How Goes the ‘American Project’? II. The Prognosis

 

Every once in a while we should step back from our country’s everyday problems and look at the bigger picture.  In my last post I pointed out that, while there has been enormous human material progress around the world in the last two hundred years, some prominent thinkers say that the U.S. is now mired in complacency and is at great risk of deteriorating.
In particular, Charles Murray has well described how U.S. society has separated into a new Upper Class (20% of all Americans) and a new Lower Class (30% of all Americans) with totally distinct characteristics and interests. He presents two possible scenarios:

A Hollow Elite, characterized by:

  • The collapse of a sturdy moral code. It has lost self-confidence in the rightness of its own customs and values (marriage, industriousness and civic engagement) and preaches only non-judgmentalism instead.


  • Unseemliness. CEOs make increasingly enormous salaries and receive incredibly huge separation bonuses. Also, hundreds of billions of dollars in government funds are up for grabs as contracts or tax expenditures.
  • Drifting towards the European model of more welfare paid for with higher taxes because paying taxes is a cheap price for a quiet conscience.

 

A Civic Great Awakening, characterized by:

  • Watching the European model implode. As publicly financed benefits grow, so do the populations who think they need them, and the fewer people there are in the private sector to pay for them. There is no way out of the self-destructive dynamics of the welfare state and America is watching this happen first in Europe.
  • The increasing obviousness of an Alternative. Mr. Murray proposes that our current welfare state be replaced by a guaranteed annual income of $10,000 (in 2002 dollars) for all, phased out at incomes above $25,000. The idea is that such a proposal will become increasingly desirable as our welfare state becomes increasingly unaffordable.
  • The resilience of American ideals. Mr. Murray believes that a civic Great Awakening will take place among the new upper class. He believes that American exceptionalism has a historical basis and that the qualities of industriousness, neighborliness and self-confidence will reassert themselves and put the ‘American Project’ back on track.

Conclusion. Regardless of the specific details of what he foresees, Charles Murray is an optimist and so am I.

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How Goes the ‘American Project’? I. Background

 

The main topic of this blog is U.S. fiscal and economic policies and especially, how, and to what extent, they are lacking. But every so often I take a broader perspective.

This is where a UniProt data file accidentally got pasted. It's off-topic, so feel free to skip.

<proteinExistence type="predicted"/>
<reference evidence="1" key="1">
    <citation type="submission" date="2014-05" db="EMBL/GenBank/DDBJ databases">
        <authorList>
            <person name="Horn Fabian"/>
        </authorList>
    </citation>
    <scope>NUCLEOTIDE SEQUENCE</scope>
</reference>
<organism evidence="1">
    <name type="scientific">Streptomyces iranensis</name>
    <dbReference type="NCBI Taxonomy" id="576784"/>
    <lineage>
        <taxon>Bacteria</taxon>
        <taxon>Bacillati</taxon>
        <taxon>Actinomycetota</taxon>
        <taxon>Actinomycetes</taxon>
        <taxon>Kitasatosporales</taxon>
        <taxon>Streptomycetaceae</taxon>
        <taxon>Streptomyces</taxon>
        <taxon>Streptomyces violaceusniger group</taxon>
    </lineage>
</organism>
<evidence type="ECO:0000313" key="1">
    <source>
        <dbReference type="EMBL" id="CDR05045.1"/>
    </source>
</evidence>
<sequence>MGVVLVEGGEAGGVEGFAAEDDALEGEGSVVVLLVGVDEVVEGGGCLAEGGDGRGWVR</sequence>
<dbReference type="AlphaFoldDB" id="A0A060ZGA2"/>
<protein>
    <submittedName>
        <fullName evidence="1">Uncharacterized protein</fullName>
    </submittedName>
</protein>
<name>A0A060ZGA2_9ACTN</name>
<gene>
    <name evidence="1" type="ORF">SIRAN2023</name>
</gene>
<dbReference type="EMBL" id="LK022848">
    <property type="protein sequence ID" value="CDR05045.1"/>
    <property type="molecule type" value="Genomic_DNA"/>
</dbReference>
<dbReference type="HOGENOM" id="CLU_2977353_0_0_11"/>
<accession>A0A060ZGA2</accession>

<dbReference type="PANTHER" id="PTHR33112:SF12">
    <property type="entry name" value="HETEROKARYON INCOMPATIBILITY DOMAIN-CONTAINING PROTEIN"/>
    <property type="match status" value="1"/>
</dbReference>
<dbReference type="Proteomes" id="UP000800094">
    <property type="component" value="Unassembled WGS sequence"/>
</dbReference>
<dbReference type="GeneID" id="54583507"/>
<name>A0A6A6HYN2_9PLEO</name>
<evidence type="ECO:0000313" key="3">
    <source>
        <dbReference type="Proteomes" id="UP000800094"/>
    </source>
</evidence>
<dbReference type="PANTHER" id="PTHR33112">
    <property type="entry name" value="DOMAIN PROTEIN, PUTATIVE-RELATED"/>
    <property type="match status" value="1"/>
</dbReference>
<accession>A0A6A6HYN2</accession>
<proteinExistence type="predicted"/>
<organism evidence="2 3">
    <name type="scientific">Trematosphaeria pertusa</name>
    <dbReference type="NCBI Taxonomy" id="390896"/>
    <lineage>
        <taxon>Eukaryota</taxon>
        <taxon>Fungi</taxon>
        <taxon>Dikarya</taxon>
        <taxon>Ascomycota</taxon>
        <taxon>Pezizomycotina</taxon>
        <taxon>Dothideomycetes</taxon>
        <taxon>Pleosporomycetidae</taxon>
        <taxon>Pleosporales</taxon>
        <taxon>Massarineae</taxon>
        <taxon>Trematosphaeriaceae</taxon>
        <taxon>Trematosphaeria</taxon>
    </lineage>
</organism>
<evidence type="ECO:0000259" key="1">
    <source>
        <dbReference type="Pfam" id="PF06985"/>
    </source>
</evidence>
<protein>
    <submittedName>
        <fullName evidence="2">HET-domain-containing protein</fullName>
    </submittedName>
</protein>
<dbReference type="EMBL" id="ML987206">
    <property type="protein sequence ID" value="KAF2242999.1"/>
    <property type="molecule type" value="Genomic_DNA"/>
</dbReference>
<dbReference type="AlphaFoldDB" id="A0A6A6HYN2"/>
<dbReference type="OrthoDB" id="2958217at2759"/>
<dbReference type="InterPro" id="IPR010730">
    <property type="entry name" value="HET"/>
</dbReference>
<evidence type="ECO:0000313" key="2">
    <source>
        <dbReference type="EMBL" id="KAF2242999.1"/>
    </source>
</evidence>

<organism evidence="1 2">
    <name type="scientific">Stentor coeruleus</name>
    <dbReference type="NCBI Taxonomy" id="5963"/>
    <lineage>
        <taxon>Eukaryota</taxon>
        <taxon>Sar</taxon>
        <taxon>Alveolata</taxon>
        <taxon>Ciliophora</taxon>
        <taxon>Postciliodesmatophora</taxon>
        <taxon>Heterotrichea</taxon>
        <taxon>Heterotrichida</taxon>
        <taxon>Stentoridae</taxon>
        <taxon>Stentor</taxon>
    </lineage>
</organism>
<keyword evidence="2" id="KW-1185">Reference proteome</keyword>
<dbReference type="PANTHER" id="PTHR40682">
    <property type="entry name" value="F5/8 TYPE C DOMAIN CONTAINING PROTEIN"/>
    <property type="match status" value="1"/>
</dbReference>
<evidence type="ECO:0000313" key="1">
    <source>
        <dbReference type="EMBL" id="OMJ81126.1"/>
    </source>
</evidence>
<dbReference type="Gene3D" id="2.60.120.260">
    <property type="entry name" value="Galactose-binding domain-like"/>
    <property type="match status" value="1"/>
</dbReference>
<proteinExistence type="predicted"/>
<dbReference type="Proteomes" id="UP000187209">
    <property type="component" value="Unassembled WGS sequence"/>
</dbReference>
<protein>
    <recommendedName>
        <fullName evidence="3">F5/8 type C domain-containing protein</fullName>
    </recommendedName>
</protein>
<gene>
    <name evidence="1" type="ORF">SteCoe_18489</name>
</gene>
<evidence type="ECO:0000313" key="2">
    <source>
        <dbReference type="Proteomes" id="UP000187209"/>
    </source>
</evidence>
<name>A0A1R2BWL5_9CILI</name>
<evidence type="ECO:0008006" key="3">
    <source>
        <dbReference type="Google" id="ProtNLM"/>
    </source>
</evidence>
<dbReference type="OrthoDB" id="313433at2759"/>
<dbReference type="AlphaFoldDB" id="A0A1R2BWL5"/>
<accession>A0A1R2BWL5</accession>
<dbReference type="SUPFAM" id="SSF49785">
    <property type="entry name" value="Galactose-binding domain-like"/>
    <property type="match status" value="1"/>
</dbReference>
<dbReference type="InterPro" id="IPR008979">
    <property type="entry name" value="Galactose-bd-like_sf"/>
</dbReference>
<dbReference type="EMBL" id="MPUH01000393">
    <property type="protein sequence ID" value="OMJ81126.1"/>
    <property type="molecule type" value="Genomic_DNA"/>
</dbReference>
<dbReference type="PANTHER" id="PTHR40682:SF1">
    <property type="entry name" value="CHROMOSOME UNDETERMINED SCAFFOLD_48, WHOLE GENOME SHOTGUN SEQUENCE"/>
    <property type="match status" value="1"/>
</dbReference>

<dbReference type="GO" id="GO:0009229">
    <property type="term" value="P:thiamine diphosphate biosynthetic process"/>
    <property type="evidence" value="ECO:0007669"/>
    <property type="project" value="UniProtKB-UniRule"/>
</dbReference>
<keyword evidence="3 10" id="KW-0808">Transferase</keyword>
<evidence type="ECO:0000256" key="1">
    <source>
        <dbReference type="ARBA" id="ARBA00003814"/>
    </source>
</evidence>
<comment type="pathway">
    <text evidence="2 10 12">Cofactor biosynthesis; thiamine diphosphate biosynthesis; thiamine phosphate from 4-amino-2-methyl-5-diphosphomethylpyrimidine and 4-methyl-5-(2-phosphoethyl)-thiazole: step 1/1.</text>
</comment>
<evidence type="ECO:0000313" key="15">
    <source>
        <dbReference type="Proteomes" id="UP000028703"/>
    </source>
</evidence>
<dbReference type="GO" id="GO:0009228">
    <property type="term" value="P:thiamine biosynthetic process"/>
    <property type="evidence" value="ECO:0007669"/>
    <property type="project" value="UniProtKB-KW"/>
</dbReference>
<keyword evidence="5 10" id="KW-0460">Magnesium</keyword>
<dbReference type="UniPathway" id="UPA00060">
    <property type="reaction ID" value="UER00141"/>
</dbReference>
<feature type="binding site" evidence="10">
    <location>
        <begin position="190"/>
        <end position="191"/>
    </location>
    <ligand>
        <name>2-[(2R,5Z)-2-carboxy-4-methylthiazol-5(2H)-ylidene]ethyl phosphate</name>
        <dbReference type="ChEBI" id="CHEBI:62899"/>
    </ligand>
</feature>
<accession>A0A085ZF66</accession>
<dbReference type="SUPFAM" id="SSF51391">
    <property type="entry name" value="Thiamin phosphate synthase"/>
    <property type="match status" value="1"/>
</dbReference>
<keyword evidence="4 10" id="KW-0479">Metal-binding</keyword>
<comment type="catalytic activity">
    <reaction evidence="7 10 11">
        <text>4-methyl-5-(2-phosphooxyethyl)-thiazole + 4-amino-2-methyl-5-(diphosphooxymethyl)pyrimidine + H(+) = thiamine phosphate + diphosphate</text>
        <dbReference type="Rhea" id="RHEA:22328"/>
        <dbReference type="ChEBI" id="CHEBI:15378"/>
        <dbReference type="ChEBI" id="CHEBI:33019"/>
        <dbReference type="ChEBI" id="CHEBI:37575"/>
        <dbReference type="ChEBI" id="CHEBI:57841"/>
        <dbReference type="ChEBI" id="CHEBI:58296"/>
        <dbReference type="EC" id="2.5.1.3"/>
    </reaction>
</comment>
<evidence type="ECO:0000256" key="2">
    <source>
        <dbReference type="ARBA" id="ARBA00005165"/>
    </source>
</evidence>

For example, the Swedish economist, Johan Norberg, has described in detail the remarkable human progress of the past 200 years, starting with the industrial revolution.  The British scholar, Matt Ridley, has given a cogent explanation of what brought about all of this progress.  Conclusion: human life, overall, has improved dramatically in the last 200 years and most likely will continue to improve well into the future.
How are things going in the U.S.?  Not so well, relatively speaking, according to the economist, Tyler Cowen.  He thinks that too many Americans are so self-satisfied with enjoying the fruits of prosperity that as a society we have become complacent about many hidden, but very serious, problems, such as debt, deteriorating life conditions for blue-collar workers, and a huge buildup of internet crime.  This complacency is likely to make America less dynamic in the future.


The eminent political scientist, Charles Murray, has weighed in on this issue with his tour-de-force tome, “Coming Apart: The State of White America 1960 – 2010.”   Mr. Murray describes a new kind of segregation which has developed in the U.S. based on socio-economic class, largely fueled by educational attainment and professional status.  The new Upper Class (20% of all Americans) are largely separated from the rest of society not only by the neighborhoods where they live and their professional employment but also because they are more likely to be married, hardworking and engaged in society.  The new Lower Class (30% of all Americans) has just the opposite characteristics of the Upper Class.
Mr. Murray argues that the four sources of deepest satisfaction in life are: family, vocation, community and faith and that these four main sources of satisfaction have become enfeebled for the Lower Class over the past 50 years.  But the Upper Class is also being hollowed out in other ways.
Conclusion. “Great nations eventually cease to be great,” observes Mr. Murray.  Is America doomed to moral deterioration and decay?  Stay tuned!